The Selarón stairway is one of the really nice sights in Rio.
It's located in Santa Teresa and is a stairway with hundreds of teils on it in all different colors and with different motives.
The artist who made it has had artists from around the world cntributing to the stairway and it has become a real spectacle to watch.
This is a very funky sight that attracts lot's of bohemian souls especially in the evening where you have good social scene on the stairway.
Jorge Selaron who created it unfortunately died in january 2013 but his work of art is still there and the place still retains a good vibe.
We found out that the 'Bonindho' or tram (trolley-car) up Santa Teresa is no longer running as of about August 2011. There was a crash that killed five people.
Santa Teresa is still a very nice and interesting visit though.
The Santa Teresa Tram (‘bondinho’) is the only remaining metropolitan tram system in South America, and also the oldest in operation, having run continuously since its opening in 1859. We went for a ride from the Carioca Station to Largo do Guimarães, and the banana-yellow open-sided tram was a funny way to experience the Santa Teresa area of Rio.
We drove up some very steep streets and passed a few lookout places with nice views of downtown Rio and the favelas on the hillsides. Guidebooks warn about thieves who during the ride, jump on the tram and quickly steal cameras, bags, etc. We had no problems, and got off at Largo do Guimarães, and took a stroll through the neighbourhood with its winding streets and old homes.
In the early 20th century Santa Teresa was an upper class suburb with many magnificent mansions. During the 1960s and 1970s, artists and intellectuals moved into the old mansions, and it is still a creative hotspot and home to several art studios and galleries. Santa Teresa looked like a charming place, and we had a nice walk around the area.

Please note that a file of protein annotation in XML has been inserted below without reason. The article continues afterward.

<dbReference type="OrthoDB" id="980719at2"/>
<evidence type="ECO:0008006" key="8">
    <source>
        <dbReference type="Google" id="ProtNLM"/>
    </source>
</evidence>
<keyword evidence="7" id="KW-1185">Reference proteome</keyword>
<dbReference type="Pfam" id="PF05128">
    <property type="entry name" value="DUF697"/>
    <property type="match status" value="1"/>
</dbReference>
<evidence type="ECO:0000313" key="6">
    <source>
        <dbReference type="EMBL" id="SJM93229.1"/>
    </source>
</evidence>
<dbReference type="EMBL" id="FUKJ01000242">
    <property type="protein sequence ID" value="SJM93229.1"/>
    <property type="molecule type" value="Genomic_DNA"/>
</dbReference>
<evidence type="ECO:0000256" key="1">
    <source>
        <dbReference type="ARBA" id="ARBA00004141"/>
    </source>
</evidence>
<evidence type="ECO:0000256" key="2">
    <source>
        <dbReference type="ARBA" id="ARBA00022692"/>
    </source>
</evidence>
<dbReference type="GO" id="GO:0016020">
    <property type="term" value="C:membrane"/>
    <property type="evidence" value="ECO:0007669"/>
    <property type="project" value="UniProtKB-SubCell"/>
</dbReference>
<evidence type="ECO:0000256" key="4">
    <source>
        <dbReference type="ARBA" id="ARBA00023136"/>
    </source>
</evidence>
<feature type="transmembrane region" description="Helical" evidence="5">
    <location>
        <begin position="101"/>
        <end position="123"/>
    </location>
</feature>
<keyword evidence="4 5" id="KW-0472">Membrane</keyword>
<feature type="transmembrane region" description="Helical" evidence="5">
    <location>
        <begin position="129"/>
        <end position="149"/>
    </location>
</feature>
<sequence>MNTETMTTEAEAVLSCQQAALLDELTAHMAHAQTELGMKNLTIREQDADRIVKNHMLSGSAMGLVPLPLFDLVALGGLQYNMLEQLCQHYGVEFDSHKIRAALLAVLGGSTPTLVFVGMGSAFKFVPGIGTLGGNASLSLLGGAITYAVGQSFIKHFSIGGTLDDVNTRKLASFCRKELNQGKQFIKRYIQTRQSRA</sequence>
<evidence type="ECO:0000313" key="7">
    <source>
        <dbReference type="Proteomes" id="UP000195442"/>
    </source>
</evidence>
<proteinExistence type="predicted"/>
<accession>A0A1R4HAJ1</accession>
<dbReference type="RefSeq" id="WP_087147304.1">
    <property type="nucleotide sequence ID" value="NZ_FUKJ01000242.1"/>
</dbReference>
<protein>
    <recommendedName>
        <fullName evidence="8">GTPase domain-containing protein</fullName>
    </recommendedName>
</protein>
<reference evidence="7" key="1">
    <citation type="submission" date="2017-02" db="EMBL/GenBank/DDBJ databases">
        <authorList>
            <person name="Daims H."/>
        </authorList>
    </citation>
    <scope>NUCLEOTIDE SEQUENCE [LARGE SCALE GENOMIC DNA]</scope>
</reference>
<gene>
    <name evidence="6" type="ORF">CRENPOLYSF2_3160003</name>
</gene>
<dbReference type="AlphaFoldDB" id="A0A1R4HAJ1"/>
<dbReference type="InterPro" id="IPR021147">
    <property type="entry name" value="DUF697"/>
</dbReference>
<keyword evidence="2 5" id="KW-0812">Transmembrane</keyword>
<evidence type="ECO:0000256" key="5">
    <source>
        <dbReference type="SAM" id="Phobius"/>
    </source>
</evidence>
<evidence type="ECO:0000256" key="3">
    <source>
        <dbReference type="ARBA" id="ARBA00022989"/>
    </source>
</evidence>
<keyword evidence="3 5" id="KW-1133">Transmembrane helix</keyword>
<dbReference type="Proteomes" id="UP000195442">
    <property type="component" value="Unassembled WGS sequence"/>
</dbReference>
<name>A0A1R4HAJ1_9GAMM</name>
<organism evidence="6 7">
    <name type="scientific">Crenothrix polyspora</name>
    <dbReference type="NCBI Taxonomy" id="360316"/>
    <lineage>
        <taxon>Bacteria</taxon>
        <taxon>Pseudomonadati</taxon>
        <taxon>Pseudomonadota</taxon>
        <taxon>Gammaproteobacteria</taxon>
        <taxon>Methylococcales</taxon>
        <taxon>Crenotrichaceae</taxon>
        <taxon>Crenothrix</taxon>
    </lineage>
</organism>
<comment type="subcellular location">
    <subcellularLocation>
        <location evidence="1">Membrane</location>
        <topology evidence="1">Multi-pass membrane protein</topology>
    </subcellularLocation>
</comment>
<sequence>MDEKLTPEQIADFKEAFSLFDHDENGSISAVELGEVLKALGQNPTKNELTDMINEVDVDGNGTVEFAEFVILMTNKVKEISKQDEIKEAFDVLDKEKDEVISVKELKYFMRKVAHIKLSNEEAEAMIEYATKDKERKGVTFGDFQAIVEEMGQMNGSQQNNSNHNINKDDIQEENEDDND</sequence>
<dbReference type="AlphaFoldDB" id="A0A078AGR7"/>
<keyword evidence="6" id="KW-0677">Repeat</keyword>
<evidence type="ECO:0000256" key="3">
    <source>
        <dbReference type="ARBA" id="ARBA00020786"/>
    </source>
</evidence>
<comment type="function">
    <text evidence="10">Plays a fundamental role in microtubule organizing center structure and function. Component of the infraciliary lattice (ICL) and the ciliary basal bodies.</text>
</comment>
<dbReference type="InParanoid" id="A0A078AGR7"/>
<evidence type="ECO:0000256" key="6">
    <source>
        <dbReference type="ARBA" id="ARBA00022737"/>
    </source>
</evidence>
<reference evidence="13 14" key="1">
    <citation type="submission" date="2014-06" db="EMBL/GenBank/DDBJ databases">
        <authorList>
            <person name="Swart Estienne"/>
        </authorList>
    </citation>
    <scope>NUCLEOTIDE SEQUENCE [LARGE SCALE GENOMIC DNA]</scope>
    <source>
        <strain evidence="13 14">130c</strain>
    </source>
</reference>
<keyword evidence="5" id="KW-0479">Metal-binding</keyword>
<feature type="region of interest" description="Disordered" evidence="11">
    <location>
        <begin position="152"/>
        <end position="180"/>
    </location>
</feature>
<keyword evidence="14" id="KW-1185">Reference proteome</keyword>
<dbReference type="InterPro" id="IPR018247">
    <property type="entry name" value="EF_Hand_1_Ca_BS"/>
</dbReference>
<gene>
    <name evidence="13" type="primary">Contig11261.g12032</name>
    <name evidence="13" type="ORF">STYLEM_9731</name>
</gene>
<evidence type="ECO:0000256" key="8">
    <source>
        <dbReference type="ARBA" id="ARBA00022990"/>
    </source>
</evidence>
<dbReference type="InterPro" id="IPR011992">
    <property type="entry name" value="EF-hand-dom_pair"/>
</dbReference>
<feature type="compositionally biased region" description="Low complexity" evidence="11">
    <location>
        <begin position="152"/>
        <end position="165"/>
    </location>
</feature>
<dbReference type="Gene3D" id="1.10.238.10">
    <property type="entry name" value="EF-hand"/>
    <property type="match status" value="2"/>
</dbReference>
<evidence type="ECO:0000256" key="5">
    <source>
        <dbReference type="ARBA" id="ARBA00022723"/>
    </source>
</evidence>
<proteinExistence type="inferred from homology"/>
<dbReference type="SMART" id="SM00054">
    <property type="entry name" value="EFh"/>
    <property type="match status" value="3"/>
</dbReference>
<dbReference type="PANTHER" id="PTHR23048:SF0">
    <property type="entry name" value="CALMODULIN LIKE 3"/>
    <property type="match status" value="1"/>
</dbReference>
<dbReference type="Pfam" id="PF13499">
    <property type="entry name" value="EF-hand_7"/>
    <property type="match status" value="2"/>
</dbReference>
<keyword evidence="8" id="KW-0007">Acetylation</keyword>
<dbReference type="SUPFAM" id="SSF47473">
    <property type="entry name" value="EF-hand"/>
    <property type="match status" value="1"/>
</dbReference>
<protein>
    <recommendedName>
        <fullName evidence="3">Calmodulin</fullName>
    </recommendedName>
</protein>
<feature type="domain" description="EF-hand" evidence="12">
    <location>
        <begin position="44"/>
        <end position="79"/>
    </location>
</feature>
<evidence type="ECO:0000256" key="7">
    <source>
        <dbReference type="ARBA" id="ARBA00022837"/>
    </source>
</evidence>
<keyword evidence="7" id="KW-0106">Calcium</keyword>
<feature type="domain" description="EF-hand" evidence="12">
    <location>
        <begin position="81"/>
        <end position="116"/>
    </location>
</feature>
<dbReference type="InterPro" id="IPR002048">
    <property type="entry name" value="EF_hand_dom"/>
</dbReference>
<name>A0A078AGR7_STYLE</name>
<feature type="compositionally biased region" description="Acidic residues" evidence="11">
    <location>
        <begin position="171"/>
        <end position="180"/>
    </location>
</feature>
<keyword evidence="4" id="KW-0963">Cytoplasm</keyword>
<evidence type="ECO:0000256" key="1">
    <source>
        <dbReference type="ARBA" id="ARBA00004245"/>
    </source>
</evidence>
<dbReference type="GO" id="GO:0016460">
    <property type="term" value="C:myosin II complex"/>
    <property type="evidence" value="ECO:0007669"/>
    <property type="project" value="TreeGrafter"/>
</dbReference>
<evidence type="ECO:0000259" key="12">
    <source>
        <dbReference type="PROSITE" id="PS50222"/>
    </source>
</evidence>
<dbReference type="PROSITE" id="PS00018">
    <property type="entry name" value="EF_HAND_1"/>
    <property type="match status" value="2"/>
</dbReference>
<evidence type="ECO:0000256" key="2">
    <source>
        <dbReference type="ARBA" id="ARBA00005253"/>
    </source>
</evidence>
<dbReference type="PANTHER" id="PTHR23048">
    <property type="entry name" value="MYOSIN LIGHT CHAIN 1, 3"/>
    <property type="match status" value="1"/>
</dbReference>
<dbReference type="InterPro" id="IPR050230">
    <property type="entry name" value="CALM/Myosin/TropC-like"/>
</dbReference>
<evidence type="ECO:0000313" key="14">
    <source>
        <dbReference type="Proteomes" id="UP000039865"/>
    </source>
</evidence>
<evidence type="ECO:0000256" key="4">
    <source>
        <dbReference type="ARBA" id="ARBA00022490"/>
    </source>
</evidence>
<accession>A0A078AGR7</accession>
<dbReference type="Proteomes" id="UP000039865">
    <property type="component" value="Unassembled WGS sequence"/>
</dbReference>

If you are interested in the history of the Santa Teresa Tram, you’ll find a small tram museum (Museu do Bonde) close to Largo do Guimarães. However, we didn’t visit so can’t comment…
We took the Carioca tour with BRazil Expediton. Was a very good experience. their guides are well educated and well informed.
I must say during the tour we went to Santa Teresa. Not a big fan of visiting this place by myself. Looked a bit wierd and also not many people on the streets. I suggest visiting in a taxi or tour bus and not by yourself. I heard from one of my friends who had here purse snatched here
Santa Teresa is the old part of Rio and a very scenic part of town.
It´s a hilly part of town with narrow streets and old buildings.
It used to be quite unsafe, but has in recent years become much safer and you should not miss out on this very nice part of Rio.
The place has a really nice bohemian vibe that i just love.
One funny note about the place is that the great british train robber Ronald Biggs lived in Santa Teresa for most of his life after he fled Britain and at one point had weekly BBQ´s open to the public.
Santa Teresa is one of the oldest parts of Rio and one of the most bohemian too.
It has a really good atmosphere and is popular with young people, artists and intellectuals.
The place is so damn scenic that it will surely become popular with the wealthier people soon, so go there before the prices go up and the place becomes a dull upper class neighbourhood.